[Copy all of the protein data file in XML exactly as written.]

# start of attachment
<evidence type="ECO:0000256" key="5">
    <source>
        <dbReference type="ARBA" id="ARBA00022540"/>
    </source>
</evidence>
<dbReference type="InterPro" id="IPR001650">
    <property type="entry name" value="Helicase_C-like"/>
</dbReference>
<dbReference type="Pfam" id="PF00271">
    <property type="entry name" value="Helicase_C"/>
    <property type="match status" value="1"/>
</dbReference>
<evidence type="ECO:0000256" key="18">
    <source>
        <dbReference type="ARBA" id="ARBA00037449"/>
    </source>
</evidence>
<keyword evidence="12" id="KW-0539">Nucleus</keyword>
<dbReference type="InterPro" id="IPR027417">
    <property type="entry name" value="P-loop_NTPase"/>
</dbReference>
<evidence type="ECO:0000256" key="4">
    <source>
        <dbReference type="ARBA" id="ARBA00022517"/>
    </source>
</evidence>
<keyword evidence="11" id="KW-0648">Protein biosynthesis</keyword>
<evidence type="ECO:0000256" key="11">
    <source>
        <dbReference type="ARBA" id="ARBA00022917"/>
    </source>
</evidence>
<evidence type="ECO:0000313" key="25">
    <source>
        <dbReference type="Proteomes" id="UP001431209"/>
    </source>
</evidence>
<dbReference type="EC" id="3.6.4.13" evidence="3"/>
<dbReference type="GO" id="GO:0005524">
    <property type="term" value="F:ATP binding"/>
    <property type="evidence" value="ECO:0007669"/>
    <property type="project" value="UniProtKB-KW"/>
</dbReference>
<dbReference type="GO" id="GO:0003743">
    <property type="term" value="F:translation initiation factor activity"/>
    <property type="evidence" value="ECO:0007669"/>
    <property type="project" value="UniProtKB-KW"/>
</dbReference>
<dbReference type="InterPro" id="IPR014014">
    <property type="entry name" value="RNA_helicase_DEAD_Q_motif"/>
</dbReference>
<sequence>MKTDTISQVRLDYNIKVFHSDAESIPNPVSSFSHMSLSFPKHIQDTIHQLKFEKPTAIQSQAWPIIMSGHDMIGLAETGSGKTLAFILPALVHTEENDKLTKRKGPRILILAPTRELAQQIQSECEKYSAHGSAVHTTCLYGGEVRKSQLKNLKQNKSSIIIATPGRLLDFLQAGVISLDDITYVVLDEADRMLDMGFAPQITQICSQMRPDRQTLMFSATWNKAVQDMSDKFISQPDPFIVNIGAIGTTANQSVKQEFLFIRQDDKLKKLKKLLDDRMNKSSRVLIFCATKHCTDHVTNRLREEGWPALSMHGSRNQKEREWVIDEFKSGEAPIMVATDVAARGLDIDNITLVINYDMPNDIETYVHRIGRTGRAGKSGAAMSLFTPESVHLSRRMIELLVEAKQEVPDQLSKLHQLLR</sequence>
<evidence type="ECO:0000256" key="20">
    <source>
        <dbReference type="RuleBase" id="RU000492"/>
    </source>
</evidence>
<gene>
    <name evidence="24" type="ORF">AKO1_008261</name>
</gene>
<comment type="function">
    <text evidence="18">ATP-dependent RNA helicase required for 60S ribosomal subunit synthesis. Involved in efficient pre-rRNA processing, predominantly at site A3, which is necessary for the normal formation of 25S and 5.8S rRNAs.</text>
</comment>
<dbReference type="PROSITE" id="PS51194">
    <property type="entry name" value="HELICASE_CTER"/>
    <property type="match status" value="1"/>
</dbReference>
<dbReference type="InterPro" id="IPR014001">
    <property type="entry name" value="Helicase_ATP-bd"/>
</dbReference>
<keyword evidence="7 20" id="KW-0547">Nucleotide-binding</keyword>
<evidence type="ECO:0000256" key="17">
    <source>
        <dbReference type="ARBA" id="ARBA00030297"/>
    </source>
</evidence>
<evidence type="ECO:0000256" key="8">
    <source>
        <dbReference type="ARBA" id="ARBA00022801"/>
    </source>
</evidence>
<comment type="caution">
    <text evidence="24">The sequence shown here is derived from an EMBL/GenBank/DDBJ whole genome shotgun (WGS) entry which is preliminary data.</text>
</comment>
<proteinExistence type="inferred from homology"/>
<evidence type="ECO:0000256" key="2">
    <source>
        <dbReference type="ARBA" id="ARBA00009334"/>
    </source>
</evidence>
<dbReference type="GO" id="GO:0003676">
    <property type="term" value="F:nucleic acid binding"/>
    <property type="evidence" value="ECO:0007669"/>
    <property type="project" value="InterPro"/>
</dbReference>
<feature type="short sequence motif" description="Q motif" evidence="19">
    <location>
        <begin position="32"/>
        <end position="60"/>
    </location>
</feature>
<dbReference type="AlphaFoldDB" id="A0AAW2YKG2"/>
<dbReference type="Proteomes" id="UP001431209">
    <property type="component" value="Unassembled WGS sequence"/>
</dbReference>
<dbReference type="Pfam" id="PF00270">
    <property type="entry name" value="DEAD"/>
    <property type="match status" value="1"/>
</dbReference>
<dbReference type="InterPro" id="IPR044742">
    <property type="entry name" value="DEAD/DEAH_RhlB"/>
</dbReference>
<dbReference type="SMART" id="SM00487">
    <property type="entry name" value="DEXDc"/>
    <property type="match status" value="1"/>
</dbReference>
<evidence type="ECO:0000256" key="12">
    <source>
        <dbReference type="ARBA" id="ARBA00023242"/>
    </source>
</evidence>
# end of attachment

<evidence type="ECO:0000256" key="5">
    <source>
        <dbReference type="ARBA" id="ARBA00022540"/>
    </source>
</evidence>
<dbReference type="InterPro" id="IPR001650">
    <property type="entry name" value="Helicase_C-like"/>
</dbReference>
<dbReference type="Pfam" id="PF00271">
    <property type="entry name" value="Helicase_C"/>
    <property type="match status" value="1"/>
</dbReference>
<evidence type="ECO:0000256" key="18">
    <source>
        <dbReference type="ARBA" id="ARBA00037449"/>
    </source>
</evidence>
<keyword evidence="12" id="KW-0539">Nucleus</keyword>
<dbReference type="InterPro" id="IPR027417">
    <property type="entry name" value="P-loop_NTPase"/>
</dbReference>
<evidence type="ECO:0000256" key="4">
    <source>
        <dbReference type="ARBA" id="ARBA00022517"/>
    </source>
</evidence>
<keyword evidence="11" id="KW-0648">Protein biosynthesis</keyword>
<evidence type="ECO:0000256" key="11">
    <source>
        <dbReference type="ARBA" id="ARBA00022917"/>
    </source>
</evidence>
<evidence type="ECO:0000313" key="25">
    <source>
        <dbReference type="Proteomes" id="UP001431209"/>
    </source>
</evidence>
<dbReference type="EC" id="3.6.4.13" evidence="3"/>
<dbReference type="GO" id="GO:0005524">
    <property type="term" value="F:ATP binding"/>
    <property type="evidence" value="ECO:0007669"/>
    <property type="project" value="UniProtKB-KW"/>
</dbReference>
<dbReference type="GO" id="GO:0003743">
    <property type="term" value="F:translation initiation factor activity"/>
    <property type="evidence" value="ECO:0007669"/>
    <property type="project" value="UniProtKB-KW"/>
</dbReference>
<dbReference type="InterPro" id="IPR014014">
    <property type="entry name" value="RNA_helicase_DEAD_Q_motif"/>
</dbReference>
<sequence>MKTDTISQVRLDYNIKVFHSDAESIPNPVSSFSHMSLSFPKHIQDTIHQLKFEKPTAIQSQAWPIIMSGHDMIGLAETGSGKTLAFILPALVHTEENDKLTKRKGPRILILAPTRELAQQIQSECEKYSAHGSAVHTTCLYGGEVRKSQLKNLKQNKSSIIIATPGRLLDFLQAGVISLDDITYVVLDEADRMLDMGFAPQITQICSQMRPDRQTLMFSATWNKAVQDMSDKFISQPDPFIVNIGAIGTTANQSVKQEFLFIRQDDKLKKLKKLLDDRMNKSSRVLIFCATKHCTDHVTNRLREEGWPALSMHGSRNQKEREWVIDEFKSGEAPIMVATDVAARGLDIDNITLVINYDMPNDIETYVHRIGRTGRAGKSGAAMSLFTPESVHLSRRMIELLVEAKQEVPDQLSKLHQLLR</sequence>
<evidence type="ECO:0000256" key="20">
    <source>
        <dbReference type="RuleBase" id="RU000492"/>
    </source>
</evidence>
<gene>
    <name evidence="24" type="ORF">AKO1_008261</name>
</gene>
<comment type="function">
    <text evidence="18">ATP-dependent RNA helicase required for 60S ribosomal subunit synthesis. Involved in efficient pre-rRNA processing, predominantly at site A3, which is necessary for the normal formation of 25S and 5.8S rRNAs.</text>
</comment>
<dbReference type="PROSITE" id="PS51194">
    <property type="entry name" value="HELICASE_CTER"/>
    <property type="match status" value="1"/>
</dbReference>
<dbReference type="InterPro" id="IPR014001">
    <property type="entry name" value="Helicase_ATP-bd"/>
</dbReference>
<keyword evidence="7 20" id="KW-0547">Nucleotide-binding</keyword>
<evidence type="ECO:0000256" key="17">
    <source>
        <dbReference type="ARBA" id="ARBA00030297"/>
    </source>
</evidence>
<evidence type="ECO:0000256" key="8">
    <source>
        <dbReference type="ARBA" id="ARBA00022801"/>
    </source>
</evidence>
<comment type="caution">
    <text evidence="24">The sequence shown here is derived from an EMBL/GenBank/DDBJ whole genome shotgun (WGS) entry which is preliminary data.</text>
</comment>
<proteinExistence type="inferred from homology"/>
<evidence type="ECO:0000256" key="2">
    <source>
        <dbReference type="ARBA" id="ARBA00009334"/>
    </source>
</evidence>
<dbReference type="GO" id="GO:0003676">
    <property type="term" value="F:nucleic acid binding"/>
    <property type="evidence" value="ECO:0007669"/>
    <property type="project" value="InterPro"/>
</dbReference>
<feature type="short sequence motif" description="Q motif" evidence="19">
    <location>
        <begin position="32"/>
        <end position="60"/>
    </location>
</feature>
<dbReference type="AlphaFoldDB" id="A0AAW2YKG2"/>
<dbReference type="Proteomes" id="UP001431209">
    <property type="component" value="Unassembled WGS sequence"/>
</dbReference>
<dbReference type="Pfam" id="PF00270">
    <property type="entry name" value="DEAD"/>
    <property type="match status" value="1"/>
</dbReference>
<dbReference type="InterPro" id="IPR044742">
    <property type="entry name" value="DEAD/DEAH_RhlB"/>
</dbReference>
<dbReference type="SMART" id="SM00487">
    <property type="entry name" value="DEXDc"/>
    <property type="match status" value="1"/>
</dbReference>
<evidence type="ECO:0000256" key="12">
    <source>
        <dbReference type="ARBA" id="ARBA00023242"/>
    </source>
</evidence>